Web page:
1. Expert Q&A: Protecting a person with dementia from financial abuse - Weds 26 June, 3:30-4:30 pm

    Financial abuse can have serious consequences for a person with dementia. Find out how to protect a person with dementia from financial abuse.

    Sam, our Knowledge Officer (Legal and Welfare Rights) is our expert on this topic. She will be here to answer your questions on Wednesday 26 June between 3:30 - 4:30 pm.

    You can either post questions >here< or email them to us at talkingpoint@alzheimers.org.uk and we'll answer as many as we can on the day.

  1. dottyd

    dottyd Registered User

    Jan 22, 2011
    1,066
    n.e.
    Visited today and was told she was not in a good mood. Wouldn't let anyone help her with personal care.

    She had bitten the carer. One she has bitten before.

    Sat down with her and my cousin who was visiting. We chatted to one another . Mum didn't engage at all and if she tried it was intelligible.

    I tried to sneak out but she awake from her slumber and there was another altercation at the door resulting in mum hurting the same carer in her breast.

    I just wish this was all over formy mum. My cousin sawher last year and is shocked at the deterioration. Feel free to flame me all you wish but enough is enough. My mums quality of life is so miserable. Hateful horrible.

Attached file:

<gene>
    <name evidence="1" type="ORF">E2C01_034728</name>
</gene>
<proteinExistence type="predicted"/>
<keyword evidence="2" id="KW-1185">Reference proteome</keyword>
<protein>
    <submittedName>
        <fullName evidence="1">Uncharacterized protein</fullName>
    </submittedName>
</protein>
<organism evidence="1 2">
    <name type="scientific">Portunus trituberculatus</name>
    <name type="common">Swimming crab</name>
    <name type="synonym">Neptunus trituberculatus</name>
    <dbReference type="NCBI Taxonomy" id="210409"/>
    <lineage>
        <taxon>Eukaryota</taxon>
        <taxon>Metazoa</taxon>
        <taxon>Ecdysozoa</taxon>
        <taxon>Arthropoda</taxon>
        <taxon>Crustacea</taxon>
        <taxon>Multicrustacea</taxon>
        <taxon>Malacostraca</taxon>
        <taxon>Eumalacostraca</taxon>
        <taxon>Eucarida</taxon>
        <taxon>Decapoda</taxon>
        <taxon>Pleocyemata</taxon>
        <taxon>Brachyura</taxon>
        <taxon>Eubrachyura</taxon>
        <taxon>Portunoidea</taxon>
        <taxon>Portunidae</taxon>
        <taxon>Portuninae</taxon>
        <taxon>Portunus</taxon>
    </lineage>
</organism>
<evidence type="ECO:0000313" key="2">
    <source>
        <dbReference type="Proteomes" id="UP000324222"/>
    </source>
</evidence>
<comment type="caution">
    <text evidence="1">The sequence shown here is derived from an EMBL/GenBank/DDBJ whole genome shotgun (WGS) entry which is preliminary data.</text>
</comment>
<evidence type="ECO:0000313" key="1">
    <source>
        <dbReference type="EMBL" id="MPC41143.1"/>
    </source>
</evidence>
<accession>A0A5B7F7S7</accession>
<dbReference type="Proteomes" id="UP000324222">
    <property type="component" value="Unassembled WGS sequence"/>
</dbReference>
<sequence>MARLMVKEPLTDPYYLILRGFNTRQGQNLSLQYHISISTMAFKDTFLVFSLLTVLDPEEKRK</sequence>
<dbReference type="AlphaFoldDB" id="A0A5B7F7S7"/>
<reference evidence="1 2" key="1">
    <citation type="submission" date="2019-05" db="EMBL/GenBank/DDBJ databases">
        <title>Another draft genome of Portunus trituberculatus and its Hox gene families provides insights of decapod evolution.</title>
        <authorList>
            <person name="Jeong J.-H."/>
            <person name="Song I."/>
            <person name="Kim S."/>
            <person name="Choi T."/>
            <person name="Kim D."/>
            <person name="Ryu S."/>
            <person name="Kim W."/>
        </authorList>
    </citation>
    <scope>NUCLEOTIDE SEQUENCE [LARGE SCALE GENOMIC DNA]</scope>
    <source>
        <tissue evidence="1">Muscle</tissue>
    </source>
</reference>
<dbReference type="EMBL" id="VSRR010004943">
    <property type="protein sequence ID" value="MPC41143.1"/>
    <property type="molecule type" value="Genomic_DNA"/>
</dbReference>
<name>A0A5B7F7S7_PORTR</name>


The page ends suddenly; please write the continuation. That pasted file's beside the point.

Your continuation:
2. AlsoConfused

    AlsoConfused Registered User

    Sep 17, 2010
    1,958
    Many of sometimes feel as you do - surely death would be better than this life? The only comfort then is the hope that perhaps the next change in the disease progression might be a little kinder to the patient and those who love them and care for them.

    Hope you're able to get some sleep now ... everything's worse when you're tired.
     
  3. Kevinl

    Kevinl Registered User

    Aug 24, 2013
    4,668
    Salford
    So sorry to hear what you had to say dottyd, nothing more to add it's just all such a ack of **** and wishing for it to end isn't wrong, I'm sure there's a little bit in all our hearts wishing for the same thing, not for ourselves but so our loved one's misery can finally be over.
    K
     
  4. cragmaid

    cragmaid Registered User

    Oct 18, 2010
    7,963
    North East England
    What a shame all round:(
    I have no advice just sadness for you and Mum.
     
  5. Long-Suffering

    Long-Suffering Registered User

    Jul 6, 2015
    426
    Hi Dotty,

    Your feelings are totally understandable. My dad had an aneurysm about 6 years ago. By pure chance it was found before it burst. The doc said it was so huge it was a miracle he was still alive. Then just a few years later he started with the dementia. At the time of the aneurysm, I thought we were so lucky. Now I get more and more convinced that it would have been better for him to have gone then - quickly and still with all his faculties and dignity intact. I look at photos of him just a few years ago and think that man, my real dad, is gone now. We all feel like that, I guess.

    LS
     

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